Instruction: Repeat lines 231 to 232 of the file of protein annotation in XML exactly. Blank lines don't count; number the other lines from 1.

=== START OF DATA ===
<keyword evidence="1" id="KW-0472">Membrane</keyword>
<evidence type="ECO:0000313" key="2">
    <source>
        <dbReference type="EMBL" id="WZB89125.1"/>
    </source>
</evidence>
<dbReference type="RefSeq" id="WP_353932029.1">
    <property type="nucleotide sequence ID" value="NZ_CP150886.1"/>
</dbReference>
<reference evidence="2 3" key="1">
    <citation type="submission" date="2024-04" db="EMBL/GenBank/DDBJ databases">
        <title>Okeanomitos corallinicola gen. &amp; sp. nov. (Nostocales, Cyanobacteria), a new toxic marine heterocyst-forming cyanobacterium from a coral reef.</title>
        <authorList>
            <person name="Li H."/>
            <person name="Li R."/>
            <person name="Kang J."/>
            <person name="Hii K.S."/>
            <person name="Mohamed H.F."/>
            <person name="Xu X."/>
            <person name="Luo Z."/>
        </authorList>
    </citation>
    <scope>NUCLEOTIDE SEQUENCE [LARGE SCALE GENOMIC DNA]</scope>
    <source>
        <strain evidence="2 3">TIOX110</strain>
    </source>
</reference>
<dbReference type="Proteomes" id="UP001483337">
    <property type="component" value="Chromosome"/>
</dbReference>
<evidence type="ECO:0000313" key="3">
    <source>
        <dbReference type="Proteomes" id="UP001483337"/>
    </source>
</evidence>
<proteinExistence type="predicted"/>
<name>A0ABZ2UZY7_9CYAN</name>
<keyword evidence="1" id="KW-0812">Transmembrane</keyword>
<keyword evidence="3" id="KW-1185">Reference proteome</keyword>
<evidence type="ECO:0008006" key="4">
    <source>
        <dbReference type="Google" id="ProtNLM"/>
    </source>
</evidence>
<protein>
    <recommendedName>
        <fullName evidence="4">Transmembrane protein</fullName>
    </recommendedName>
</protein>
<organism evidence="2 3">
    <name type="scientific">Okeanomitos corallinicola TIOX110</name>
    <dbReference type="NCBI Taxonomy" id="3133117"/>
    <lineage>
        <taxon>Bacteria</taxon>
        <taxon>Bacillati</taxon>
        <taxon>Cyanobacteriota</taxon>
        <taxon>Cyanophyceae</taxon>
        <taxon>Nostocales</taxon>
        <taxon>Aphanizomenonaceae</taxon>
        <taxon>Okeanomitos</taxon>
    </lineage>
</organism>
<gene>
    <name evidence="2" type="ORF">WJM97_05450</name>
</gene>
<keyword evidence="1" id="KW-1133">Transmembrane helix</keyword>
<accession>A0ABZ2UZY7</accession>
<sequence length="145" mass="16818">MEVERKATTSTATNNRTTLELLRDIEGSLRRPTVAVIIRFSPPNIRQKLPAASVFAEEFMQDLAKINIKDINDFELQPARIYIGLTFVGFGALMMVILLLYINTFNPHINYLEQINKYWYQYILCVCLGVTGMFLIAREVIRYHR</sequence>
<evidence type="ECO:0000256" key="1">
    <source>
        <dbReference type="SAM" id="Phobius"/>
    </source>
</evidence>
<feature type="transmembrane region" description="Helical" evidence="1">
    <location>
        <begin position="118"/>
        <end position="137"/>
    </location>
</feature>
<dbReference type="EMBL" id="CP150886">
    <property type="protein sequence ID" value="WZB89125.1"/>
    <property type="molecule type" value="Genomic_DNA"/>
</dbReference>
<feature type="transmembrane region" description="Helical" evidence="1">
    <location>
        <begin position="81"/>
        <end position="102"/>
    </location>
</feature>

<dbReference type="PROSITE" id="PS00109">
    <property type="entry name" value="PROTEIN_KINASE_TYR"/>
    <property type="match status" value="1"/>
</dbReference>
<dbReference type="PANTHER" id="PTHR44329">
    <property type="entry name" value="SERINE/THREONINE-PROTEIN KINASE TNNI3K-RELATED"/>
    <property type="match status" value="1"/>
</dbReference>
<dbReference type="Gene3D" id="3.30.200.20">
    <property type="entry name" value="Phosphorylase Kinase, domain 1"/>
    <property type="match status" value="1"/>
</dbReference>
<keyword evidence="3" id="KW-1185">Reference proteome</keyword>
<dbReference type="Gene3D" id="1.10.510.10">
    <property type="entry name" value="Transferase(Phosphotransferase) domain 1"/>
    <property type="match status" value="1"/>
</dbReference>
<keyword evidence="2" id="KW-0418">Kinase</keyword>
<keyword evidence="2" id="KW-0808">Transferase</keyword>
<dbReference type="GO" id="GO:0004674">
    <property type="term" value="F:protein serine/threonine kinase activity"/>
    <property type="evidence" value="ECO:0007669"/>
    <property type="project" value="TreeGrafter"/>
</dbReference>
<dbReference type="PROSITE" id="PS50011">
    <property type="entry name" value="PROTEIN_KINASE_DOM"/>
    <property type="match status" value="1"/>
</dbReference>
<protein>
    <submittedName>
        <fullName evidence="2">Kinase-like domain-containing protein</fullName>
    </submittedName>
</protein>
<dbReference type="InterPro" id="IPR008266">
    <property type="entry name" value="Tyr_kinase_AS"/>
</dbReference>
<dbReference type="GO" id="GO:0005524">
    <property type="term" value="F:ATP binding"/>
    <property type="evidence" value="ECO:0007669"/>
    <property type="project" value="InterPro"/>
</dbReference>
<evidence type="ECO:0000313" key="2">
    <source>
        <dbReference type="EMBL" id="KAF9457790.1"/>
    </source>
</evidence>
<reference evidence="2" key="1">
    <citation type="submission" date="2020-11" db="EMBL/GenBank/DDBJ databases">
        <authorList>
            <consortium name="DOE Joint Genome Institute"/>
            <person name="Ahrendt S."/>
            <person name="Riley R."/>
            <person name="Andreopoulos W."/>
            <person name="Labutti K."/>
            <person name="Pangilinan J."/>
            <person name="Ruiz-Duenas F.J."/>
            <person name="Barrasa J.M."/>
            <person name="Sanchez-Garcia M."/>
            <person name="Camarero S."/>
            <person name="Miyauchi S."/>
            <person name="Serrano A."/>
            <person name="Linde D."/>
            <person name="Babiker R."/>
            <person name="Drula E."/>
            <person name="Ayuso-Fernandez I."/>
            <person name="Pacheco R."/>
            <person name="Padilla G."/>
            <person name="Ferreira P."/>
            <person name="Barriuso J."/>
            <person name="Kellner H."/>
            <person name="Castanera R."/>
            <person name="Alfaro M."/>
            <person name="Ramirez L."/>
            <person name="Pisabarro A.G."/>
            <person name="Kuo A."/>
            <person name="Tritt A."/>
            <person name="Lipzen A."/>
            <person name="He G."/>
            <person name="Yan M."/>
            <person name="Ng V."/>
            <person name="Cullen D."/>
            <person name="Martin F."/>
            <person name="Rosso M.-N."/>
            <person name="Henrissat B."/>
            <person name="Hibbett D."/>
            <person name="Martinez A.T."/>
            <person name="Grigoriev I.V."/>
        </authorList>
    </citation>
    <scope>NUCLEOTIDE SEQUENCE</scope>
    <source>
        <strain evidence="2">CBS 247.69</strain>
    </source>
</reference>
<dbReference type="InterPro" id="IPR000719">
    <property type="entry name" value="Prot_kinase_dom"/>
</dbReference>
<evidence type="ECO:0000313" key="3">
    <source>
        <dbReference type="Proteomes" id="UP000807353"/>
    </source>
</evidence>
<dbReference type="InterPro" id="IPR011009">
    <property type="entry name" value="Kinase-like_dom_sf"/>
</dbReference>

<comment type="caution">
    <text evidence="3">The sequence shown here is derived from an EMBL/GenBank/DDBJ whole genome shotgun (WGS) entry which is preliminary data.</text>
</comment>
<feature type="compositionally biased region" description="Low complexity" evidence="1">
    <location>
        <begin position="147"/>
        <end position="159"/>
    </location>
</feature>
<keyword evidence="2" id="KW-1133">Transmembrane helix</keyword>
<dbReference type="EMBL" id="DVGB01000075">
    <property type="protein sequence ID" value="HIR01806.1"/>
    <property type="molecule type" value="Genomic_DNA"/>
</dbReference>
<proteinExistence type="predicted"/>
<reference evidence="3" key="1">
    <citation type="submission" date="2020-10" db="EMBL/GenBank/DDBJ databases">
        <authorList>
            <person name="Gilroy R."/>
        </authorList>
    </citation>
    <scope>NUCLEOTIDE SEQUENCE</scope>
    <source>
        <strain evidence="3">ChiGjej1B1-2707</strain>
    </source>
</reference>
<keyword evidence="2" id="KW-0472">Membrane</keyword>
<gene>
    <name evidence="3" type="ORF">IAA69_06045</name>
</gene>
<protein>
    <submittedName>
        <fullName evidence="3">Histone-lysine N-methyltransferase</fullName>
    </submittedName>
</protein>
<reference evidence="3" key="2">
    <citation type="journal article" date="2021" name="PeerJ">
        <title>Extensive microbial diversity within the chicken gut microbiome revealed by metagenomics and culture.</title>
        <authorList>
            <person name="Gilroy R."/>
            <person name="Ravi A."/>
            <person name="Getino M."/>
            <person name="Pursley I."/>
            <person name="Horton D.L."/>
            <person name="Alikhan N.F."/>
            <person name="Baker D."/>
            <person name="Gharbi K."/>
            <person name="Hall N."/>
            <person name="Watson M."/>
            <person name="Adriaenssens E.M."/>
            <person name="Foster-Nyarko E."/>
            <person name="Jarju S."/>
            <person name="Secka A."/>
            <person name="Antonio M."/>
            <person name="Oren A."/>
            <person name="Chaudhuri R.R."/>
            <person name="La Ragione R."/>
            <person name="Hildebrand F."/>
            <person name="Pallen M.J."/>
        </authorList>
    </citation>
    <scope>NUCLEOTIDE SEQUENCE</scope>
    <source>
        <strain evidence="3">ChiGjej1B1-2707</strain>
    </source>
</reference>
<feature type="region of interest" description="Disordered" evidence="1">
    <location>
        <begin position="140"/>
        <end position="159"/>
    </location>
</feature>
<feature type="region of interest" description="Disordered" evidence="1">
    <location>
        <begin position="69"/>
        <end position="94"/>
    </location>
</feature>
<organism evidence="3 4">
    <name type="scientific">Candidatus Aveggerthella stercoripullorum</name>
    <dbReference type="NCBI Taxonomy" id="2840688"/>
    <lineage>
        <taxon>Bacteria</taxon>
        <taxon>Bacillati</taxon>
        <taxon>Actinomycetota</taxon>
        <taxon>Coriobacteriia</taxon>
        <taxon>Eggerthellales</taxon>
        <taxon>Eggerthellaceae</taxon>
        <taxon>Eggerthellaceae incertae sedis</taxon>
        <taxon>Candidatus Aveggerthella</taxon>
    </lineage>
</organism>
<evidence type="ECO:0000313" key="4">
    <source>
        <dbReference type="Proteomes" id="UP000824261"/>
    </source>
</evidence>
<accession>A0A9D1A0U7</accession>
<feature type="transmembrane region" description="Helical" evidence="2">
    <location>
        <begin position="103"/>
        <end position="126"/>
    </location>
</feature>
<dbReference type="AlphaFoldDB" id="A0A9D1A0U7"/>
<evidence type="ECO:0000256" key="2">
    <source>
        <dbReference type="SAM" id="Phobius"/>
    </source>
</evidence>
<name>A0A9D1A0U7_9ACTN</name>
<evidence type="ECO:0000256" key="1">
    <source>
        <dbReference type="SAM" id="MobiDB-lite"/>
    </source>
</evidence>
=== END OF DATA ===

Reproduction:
    <citation type="journal article" date="2021" name="PeerJ">
        <title>Extensive microbial diversity within the chicken gut microbiome revealed by metagenomics and culture.</title>